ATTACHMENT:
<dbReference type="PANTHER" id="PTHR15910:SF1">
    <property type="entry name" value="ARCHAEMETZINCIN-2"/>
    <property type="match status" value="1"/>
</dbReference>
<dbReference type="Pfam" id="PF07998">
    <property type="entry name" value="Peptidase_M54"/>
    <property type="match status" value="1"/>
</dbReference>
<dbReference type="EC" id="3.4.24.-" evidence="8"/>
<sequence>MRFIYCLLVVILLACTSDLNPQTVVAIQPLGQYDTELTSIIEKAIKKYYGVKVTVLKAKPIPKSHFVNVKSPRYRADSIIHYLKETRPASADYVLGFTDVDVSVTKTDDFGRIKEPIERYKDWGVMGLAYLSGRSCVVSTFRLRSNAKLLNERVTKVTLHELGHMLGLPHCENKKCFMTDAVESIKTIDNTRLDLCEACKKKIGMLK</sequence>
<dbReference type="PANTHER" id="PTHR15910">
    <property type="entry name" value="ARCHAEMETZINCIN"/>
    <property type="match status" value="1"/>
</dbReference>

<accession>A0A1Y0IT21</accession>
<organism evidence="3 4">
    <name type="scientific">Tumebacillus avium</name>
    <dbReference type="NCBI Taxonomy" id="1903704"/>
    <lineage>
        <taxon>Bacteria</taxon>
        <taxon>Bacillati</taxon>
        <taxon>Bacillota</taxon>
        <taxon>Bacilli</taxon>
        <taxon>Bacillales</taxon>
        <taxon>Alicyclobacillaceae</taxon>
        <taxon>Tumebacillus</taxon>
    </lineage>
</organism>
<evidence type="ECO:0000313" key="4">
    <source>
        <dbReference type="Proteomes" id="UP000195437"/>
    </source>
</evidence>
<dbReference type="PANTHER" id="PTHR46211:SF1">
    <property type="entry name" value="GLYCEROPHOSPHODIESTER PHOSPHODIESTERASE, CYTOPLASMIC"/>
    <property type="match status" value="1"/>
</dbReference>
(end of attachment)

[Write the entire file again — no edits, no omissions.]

<dbReference type="PANTHER" id="PTHR15910:SF1">
    <property type="entry name" value="ARCHAEMETZINCIN-2"/>
    <property type="match status" value="1"/>
</dbReference>
<dbReference type="Pfam" id="PF07998">
    <property type="entry name" value="Peptidase_M54"/>
    <property type="match status" value="1"/>
</dbReference>
<dbReference type="EC" id="3.4.24.-" evidence="8"/>
<sequence>MRFIYCLLVVILLACTSDLNPQTVVAIQPLGQYDTELTSIIEKAIKKYYGVKVTVLKAKPIPKSHFVNVKSPRYRADSIIHYLKETRPASADYVLGFTDVDVSVTKTDDFGRIKEPIERYKDWGVMGLAYLSGRSCVVSTFRLRSNAKLLNERVTKVTLHELGHMLGLPHCENKKCFMTDAVESIKTIDNTRLDLCEACKKKIGMLK</sequence>
<dbReference type="PANTHER" id="PTHR15910">
    <property type="entry name" value="ARCHAEMETZINCIN"/>
    <property type="match status" value="1"/>
</dbReference>

<accession>A0A1Y0IT21</accession>
<organism evidence="3 4">
    <name type="scientific">Tumebacillus avium</name>
    <dbReference type="NCBI Taxonomy" id="1903704"/>
    <lineage>
        <taxon>Bacteria</taxon>
        <taxon>Bacillati</taxon>
        <taxon>Bacillota</taxon>
        <taxon>Bacilli</taxon>
        <taxon>Bacillales</taxon>
        <taxon>Alicyclobacillaceae</taxon>
        <taxon>Tumebacillus</taxon>
    </lineage>
</organism>
<evidence type="ECO:0000313" key="4">
    <source>
        <dbReference type="Proteomes" id="UP000195437"/>
    </source>
</evidence>
<dbReference type="PANTHER" id="PTHR46211:SF1">
    <property type="entry name" value="GLYCEROPHOSPHODIESTER PHOSPHODIESTERASE, CYTOPLASMIC"/>
    <property type="match status" value="1"/>
</dbReference>